Call it the “Tesla Effect”.
The price of lithium, which is used to power electric car batteries, continues to rise as the prospects for EVs to comprise a significant portion of overall vehicle sales seem higher than they did just a few years ago.
While this has incited a staking rush of sorts amongst junior miners looking for lithium, one Vancouver-based junior says its solution can help solve the supply demand issue that some experts say is poised to become a real problem for the fledgling industry.
Nano One Materials (TSXV:NNO) CEO Dan Blondal was on BNN yesterday to talk about the completion of a $6-million pilot plant designed to showcase the company’s patented technology which simulates simulate full-scale production of cathode materials for the electric vehicle market.
Blondal says as opposed to the industry standard practice of mechanically melting, grinding and milling materials, Nano One’s process combines them chemically so the atoms are mixed together at the atomic level. This he says, allows it to work with lower cost lithium and a wider range of the chemical element.
“The industry prefers a lithium hydroxide for electric vehicles and we are able to use a lower cost version of lithum, lithium carbonate going into it, explained Blondal. “We believe in a supply constrained world of lithium that we can provide value upstream in the mining market as well as downstream in the performance of the materials.”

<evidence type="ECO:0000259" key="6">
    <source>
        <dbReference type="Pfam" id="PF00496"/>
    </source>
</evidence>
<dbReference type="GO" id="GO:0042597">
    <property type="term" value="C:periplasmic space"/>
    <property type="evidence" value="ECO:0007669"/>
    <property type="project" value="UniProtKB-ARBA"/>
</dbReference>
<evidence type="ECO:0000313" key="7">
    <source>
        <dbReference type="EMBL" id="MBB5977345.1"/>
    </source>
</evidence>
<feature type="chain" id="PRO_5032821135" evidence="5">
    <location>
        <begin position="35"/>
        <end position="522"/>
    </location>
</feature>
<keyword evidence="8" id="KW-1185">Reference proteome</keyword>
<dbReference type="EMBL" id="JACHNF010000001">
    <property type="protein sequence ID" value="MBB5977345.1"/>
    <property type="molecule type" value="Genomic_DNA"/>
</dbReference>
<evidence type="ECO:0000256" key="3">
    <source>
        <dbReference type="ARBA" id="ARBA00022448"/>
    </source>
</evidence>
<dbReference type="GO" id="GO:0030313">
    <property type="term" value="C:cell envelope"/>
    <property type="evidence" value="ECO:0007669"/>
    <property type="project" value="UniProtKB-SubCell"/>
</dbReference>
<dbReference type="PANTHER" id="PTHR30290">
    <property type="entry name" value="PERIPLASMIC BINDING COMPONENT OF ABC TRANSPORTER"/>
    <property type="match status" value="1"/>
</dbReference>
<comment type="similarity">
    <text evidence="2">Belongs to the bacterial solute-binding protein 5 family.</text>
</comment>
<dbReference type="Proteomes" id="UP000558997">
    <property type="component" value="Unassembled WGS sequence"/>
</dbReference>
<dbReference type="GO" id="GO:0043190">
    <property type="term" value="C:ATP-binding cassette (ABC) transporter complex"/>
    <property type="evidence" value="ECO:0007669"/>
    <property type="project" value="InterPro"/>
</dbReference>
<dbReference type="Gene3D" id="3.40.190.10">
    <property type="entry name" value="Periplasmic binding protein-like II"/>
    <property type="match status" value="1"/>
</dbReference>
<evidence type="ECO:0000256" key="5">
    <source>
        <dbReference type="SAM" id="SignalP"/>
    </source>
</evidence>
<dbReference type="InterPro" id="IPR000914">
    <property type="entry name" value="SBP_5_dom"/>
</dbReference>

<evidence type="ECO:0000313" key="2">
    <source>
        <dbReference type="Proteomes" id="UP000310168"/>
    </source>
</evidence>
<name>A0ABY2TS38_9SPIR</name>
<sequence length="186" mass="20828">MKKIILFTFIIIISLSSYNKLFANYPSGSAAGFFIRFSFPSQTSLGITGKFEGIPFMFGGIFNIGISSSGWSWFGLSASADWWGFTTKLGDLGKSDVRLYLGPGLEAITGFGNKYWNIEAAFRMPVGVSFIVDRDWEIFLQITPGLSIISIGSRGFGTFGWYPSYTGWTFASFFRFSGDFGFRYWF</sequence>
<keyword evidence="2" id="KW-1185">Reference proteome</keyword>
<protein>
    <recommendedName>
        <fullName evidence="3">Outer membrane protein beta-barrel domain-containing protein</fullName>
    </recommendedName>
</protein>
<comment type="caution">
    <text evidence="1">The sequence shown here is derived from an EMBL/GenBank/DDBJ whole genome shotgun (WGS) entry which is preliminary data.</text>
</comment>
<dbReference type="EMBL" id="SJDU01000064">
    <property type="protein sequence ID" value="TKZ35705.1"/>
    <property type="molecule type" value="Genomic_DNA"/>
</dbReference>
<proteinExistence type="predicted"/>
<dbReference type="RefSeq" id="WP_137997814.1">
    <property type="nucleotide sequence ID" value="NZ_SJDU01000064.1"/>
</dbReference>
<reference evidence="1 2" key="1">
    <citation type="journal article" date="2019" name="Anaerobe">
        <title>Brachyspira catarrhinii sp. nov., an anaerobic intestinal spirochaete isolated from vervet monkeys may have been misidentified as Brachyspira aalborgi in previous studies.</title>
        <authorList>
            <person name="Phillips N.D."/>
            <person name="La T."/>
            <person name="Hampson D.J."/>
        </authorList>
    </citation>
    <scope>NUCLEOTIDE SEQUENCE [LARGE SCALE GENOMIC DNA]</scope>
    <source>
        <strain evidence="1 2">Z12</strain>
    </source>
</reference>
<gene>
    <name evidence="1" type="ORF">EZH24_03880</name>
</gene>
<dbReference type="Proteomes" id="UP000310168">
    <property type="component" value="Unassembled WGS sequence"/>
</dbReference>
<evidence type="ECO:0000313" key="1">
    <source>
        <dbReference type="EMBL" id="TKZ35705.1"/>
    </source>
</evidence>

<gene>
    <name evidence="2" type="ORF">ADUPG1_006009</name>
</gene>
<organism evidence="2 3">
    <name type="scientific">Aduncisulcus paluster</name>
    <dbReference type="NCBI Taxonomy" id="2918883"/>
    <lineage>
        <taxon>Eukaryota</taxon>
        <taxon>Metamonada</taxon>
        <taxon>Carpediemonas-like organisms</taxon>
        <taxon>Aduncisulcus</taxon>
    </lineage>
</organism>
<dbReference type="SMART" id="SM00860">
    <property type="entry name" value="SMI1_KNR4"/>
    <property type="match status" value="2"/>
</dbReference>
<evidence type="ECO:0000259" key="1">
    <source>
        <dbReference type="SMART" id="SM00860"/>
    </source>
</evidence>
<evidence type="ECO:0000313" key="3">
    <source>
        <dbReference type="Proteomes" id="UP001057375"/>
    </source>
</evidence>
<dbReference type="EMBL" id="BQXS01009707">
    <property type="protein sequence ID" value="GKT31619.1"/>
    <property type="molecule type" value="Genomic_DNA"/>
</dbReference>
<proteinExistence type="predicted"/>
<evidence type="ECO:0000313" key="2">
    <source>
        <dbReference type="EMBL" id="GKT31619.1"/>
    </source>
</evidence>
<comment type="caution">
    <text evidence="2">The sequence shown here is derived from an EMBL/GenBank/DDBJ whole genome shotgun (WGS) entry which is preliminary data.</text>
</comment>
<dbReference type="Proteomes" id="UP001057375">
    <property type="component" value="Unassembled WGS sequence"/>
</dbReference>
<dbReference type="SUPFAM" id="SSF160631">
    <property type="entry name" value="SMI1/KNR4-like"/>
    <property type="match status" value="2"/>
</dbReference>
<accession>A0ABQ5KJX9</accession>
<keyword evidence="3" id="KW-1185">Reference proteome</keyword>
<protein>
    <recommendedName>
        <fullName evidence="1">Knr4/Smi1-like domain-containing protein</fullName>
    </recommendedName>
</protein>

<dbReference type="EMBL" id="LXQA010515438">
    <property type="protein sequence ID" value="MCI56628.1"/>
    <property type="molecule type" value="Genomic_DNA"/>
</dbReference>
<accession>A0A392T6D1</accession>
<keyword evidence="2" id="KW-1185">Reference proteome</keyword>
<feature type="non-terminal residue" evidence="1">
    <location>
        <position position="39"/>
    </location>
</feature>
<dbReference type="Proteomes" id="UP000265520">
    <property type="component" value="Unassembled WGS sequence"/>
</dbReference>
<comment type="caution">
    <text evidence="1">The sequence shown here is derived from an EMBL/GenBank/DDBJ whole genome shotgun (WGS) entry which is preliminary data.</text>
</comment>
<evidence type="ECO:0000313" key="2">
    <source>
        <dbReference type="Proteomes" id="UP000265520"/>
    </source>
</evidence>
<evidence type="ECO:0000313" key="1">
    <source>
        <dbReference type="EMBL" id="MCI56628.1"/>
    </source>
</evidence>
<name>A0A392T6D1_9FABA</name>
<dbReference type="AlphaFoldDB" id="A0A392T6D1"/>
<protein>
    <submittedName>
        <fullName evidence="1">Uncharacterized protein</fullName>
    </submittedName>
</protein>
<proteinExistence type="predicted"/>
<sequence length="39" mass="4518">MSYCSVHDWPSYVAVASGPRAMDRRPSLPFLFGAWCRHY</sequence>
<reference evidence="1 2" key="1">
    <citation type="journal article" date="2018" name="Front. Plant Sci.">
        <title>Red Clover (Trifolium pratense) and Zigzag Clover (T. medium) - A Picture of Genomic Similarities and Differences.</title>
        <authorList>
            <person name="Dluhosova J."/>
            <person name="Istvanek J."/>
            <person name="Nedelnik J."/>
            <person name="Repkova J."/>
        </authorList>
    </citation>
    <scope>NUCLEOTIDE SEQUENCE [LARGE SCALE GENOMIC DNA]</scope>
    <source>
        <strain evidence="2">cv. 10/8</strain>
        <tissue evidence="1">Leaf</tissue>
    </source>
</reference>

Blondal says Nano One’s plant is currently in the testing phase, but the company should be able to begin producing materials within a few weeks.
“That’s what we believe is going to bring in the strategics, the large battery companies, the large mining companies, where the value proposition really kicks in,” he says.
Funding for Nano One’s pilot plant came in part from the automotive supplier’s innovation program (ASIP) of Innovation, Science and Economic Development Canada (ISED) and from Sustainable Development Technology Canada (SDTC).
Shares of Nano One Materials today closed down 2.5 per cent to $0.78.
Disclosure: Nano One Materials is an annual sponsor of Cantech Letter.